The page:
When I first came to UWCSEA in 8th grade, I was in a new country, a new school, and an entirely new place. It was a starkly different culture and ethos than what I was used to back in India (even if fundamentally, in many ways, it was very similar). Through my first few weeks, I spent my time making friends, getting to know the place and settling in. While I struggled in the first few days, I found a solid support system. I found friends, teachers, counsellors, all coming together to help me settle in at a foreign place. I felt displaced, but only for the shortest and most transient of moments.
For many people around the world, displacement does not bring with it these privileges. For most, displacement means being made to shift with pretty much a moment’s notice, with a few basic necessities, almost none of their heritage, nor their memory. They lose most of their money and it isn’t just material consequences - histories, traditions, habits, and routines are lost. Children must find new schools, adults must find new jobs, and they in most cases have no support systems, help or aid. These are people on the margins, silenced and invisible.
It was only as I began to immerse myself into UWCSEA that I became sensitive to such needs of those suffering on the periphery. In this respect, I am immensely thankful to the school for upholding a strong culture of social service – that has truly and profoundly shaped my concerns and aspirations. This, coupled with my own sense of restlessness and unease in settling into a new place pushed me towards researching displaced communities in my country. The mandatory Global Concerns (GC) activity in the school bolstered my interest in social work further.
The systematic disenfranchisement of marginalised communities has been ruthlessly and hastily carried out by governments, with little to no attempt to compensate for the major upheaval in people’s lives. According to recent reports, there are close to 42 million people who have been displaced in the name of development. What’s more, those affected by development-induced displacement receive significantly less attention as compared to those displaced due to armed violence or natural disasters. These are amongst the poorest and most marginalised sections in society, who are left with little to no compensation for their massive loss. The trauma and anxiety associated with such a phenomenon is deeply damaging and generational, and rehabilitation efforts are comparatively minimal. Many such families are often displaced more than a few times.
Taking a cue from this problem, I founded “This Place”, a social awareness campaign that confronts issues of displacement, resettlement, and rehabilitation, which are a consequence of the kind of rapid and unchecked urban development taking place, especially in North India. By travelling to places such as Shimla and Solan, where people have been forced to relocate their schools, business and homes due to construction of the Parwanoo to Shimla Expressway, I attempted to understand and uncover what gets lost in the process of building “better” infrastructure. The project’s objective is to engage with the ground realities of resettlement by listening to the experiences of the displaced. It also aims to document such experiences in the form of videos for a wider outreach, with the hope that the issue enters the mainstream discussion around development in India.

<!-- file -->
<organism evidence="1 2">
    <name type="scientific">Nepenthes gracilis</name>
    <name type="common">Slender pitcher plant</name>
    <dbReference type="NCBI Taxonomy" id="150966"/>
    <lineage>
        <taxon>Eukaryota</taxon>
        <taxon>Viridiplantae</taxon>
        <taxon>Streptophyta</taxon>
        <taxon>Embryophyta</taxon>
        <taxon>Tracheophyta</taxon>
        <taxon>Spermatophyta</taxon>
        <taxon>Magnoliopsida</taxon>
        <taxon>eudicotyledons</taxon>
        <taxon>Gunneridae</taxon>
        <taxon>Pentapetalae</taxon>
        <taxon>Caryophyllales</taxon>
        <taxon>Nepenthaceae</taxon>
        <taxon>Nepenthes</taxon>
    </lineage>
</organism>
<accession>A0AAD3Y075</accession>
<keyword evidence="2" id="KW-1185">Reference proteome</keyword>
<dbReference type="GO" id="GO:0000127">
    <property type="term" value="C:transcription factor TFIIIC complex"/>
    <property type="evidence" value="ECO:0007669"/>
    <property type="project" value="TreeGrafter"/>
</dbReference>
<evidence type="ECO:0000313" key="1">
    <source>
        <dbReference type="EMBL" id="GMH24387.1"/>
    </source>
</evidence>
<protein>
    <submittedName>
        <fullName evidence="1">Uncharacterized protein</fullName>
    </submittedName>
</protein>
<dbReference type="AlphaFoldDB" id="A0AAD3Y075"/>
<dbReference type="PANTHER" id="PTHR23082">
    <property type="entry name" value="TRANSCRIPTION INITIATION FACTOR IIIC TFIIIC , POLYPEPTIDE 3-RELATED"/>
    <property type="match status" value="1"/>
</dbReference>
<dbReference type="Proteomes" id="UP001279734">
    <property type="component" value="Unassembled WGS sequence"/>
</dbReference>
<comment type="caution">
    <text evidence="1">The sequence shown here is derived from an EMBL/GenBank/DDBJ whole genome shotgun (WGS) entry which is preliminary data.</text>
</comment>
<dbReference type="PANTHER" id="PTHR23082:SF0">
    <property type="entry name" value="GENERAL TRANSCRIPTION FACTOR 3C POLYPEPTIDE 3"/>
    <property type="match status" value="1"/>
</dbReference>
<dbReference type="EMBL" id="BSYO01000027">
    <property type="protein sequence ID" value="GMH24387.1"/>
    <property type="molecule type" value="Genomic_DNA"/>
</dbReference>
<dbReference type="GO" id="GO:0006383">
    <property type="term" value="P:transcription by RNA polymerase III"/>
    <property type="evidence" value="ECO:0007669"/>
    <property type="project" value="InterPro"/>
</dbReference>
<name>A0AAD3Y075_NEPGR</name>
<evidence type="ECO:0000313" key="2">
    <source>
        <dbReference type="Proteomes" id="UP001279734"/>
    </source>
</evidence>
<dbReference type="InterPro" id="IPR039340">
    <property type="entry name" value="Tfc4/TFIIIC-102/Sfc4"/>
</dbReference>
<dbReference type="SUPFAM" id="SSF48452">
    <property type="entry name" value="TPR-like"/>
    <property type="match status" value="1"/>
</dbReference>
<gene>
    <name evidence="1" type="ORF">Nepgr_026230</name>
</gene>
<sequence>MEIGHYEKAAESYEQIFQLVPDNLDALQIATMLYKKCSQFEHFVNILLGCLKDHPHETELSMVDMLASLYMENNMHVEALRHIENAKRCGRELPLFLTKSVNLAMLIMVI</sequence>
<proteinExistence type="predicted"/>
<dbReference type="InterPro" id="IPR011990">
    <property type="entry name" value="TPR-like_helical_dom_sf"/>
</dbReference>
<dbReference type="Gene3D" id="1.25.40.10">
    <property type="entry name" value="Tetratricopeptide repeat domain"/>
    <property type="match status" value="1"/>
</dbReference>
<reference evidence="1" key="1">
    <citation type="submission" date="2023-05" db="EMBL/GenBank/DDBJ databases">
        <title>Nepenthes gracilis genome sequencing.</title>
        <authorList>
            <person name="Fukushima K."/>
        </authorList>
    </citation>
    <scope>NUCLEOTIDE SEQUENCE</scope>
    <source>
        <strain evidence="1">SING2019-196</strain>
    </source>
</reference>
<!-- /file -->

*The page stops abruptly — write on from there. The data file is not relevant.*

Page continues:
Resettlement does not simply imply economic hardships that only pertain to finding a new home and employment. It also brings with it the social difficulties of leaving a home and neighbourhood behind to relocate into a new one, where the neighbourly and social relations have to be built again. This is the reason I chose to conduct ethnographic interviews with the people who have lost the most: the opinions of the stakeholders in such development ventures are varied and nuanced, and it imperative that we take careful stock of them. The project chooses to actively resist a convenient and homogenous treatment of their social realities – such categorisation enables erasing them in our collective imagination. We want to puncture this picture, by reporting authentic accounts of their struggles, and reconstruct a more prominent and telling image -- through intimate and upfront conversation, without misrepresentation and glossing over of facts. The truth has multiple perspectives.
What I’ve learned from my work with displaced peoples is that there needs to be a major reassessment of the implications of ‘development’ for all demographics – to those rendered homeless, the promise of a new flyover or a new mall for the city does not mean anything. In fact, they lose all sense of belonging to a city, having to find ways to survive and carve out some space for their living. Then whose welfare are these projects for? Do we really need to cut off communities for our own luxury? Have we been caught up in such an incessant and aggressively consumerist culture that we have no regard for our fellow inhabitants?
These are serious questions that need urgent deliberation, and it is on us, as citizens of a developing nation, to truly investigate what this term means to us, and act accordingly. We cannot allow for vulnerable communities to continue to be sidelined and resign them to a peripheral existence. Each and every one of us has a stake in our country, and so, we have a stake in our collective existence. It is crucial that we address this kind of curbing of social, economic and political freedom – for that is what robbing people of their homes does, it curtails their right to live a life that is not premised on basic survival. To this end, “This Place” is an attempt to acknowledge, archive and analyse the nuances of identity, by understanding the bits and pieces of community lost by urban displacement, such that even if houses are lost, home is preserved.